People Not Politicians File Brief Opposing Oregon Attorney General’s Motion to Keep Redistricting Reform off the 2020 Ballot

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People Not Politicians File Brief Opposing Oregon Attorney General’s Motion to Keep Redistricting Reform off the 2020 Ballot

SALEM, Ore. — August 8, 2020. The People Not Politicians Oregon (PNP) coalition filed a brief with the U.S. Court of Appeals for the Ninth Circuit last night opposing the Oregon Attorney General’s efforts to keep redistricting reform off the 2020 ballot. Oregon’s Attorney General has simultaneously filed a motion in the U.S. Supreme Court to stay a District Court decision granting the coalition more time to collect signatures and a more reasonable signature threshold. The coalition filed a brief opposing the U.S. Supreme Court motion on August 4. 

PNP argues in its Ninth Circuit filing that the Oregon Secretary of State—the party responsible for Oregon’s initiative process—did not seek to appeal PNP’s win in the District Court, and thus the Attorney General does not have standing to pursue an appeal the Secretary of State does not support. The coalition also argues that unreasonable restrictions on the ability of citizens to place initiatives on the ballot clearly burden First Amendment freedoms.

“This campaign has fought tooth and nail to give Oregonians a voice in their own representation and to ensure that every vote counts,” said Kate Titus, executive director of Common Cause Oregon. “We launched a historic effort to safely gather signatures during a pandemic, won in the trial court to give voters a chance to pass reform, and are now defending our win in the 9th Circuit and the U.S. Supreme Court. PNP, Common Cause Oregon, and our allies will continue doing everything in our power to put this vital democracy reform on the ballot in November.”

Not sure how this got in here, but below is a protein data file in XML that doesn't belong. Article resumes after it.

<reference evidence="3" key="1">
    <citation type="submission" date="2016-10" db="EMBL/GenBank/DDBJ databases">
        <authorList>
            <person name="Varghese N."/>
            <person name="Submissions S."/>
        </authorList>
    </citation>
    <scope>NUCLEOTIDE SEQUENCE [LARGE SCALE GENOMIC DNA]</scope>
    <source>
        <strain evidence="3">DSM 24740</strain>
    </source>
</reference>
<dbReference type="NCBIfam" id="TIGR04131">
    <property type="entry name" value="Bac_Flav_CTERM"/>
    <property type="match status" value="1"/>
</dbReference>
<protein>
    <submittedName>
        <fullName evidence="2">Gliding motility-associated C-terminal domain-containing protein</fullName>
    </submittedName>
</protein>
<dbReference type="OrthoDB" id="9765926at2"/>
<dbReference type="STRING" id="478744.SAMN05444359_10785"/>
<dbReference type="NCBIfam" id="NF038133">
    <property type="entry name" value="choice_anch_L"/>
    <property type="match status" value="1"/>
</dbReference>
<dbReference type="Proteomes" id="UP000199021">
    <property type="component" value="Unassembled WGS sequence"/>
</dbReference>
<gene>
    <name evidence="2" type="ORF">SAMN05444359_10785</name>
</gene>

“The law is clear and unambiguous: Oregon’s rigid enforcement of ballot initiative requirements with no consideration for the impact of an unprecedented global pandemic violates our First Amendment rights to petition our government,” said Norman Turrill, chief petitioner for People Not Politicians Oregon. “We are committed to putting Oregonians, not public officials with a conflict of interest at the center of the next redistricting process. And we won’t stop fighting in court until Oregonians have the chance to vote on this in November.”

On July 30, the Oregon’s Secretary of State determined that PNP submitted enough valid signatures to meet the threshold set by Federal District Court Judge McShane in his July 10 order. PNP is forging ahead with a robust public education and advocacy campaign.

Initiative Petition 57, filed in November 2019, would strip legislators of the ability to draw their own districts and congressional maps by creating the Oregon Citizens Redistricting Commission. This commission would consist of 12 Oregonians who apply to be selected from qualified applicants – four from Oregon’s largest political party, four from the second largest political party, and four others who are third party members or non-affiliated. Commissioners would be selected to reflect the broad diversity of Oregonians.  

The initiative campaign coalition is being led by the League of Women Voters of Oregon, Common Cause Oregon, Oregon Farm Bureau, the Independent Party of Oregon, NAACP Eugene/Springfield Branch, OSPIRG, Oregon’s Progressive Party, the Taxpayer Association of Oregon, and tens of thousands of Oregonians who support the effort to remove politicians’ conflicts of interest from drawing their own voting lines.

Adam Lauridsen, David J. Rosen, Jay Rapaport, and Tara M. Rangchi of Keker, Van Nest and Peters lead the legal team in the Ninth Circuit and Supreme Court. Common Cause attorneys Dan Vicuna, Suzanne Almeida, Kathay Feng, law clerks Alton Wang and Michael Guggenheim, and separately Steve Elzinga of Sherman, Sherman, Johnnie and Hoyt contributed.

Learn more about IP 57, the campaign’s effort, and sign the petition at: www.PeopleNotPoliticiansOregon.com.

To read the Ninth Circuit Court brief, click here.

To read the SCOTUS filing, click here.

To read the District Court’ preliminary order ruling, click here.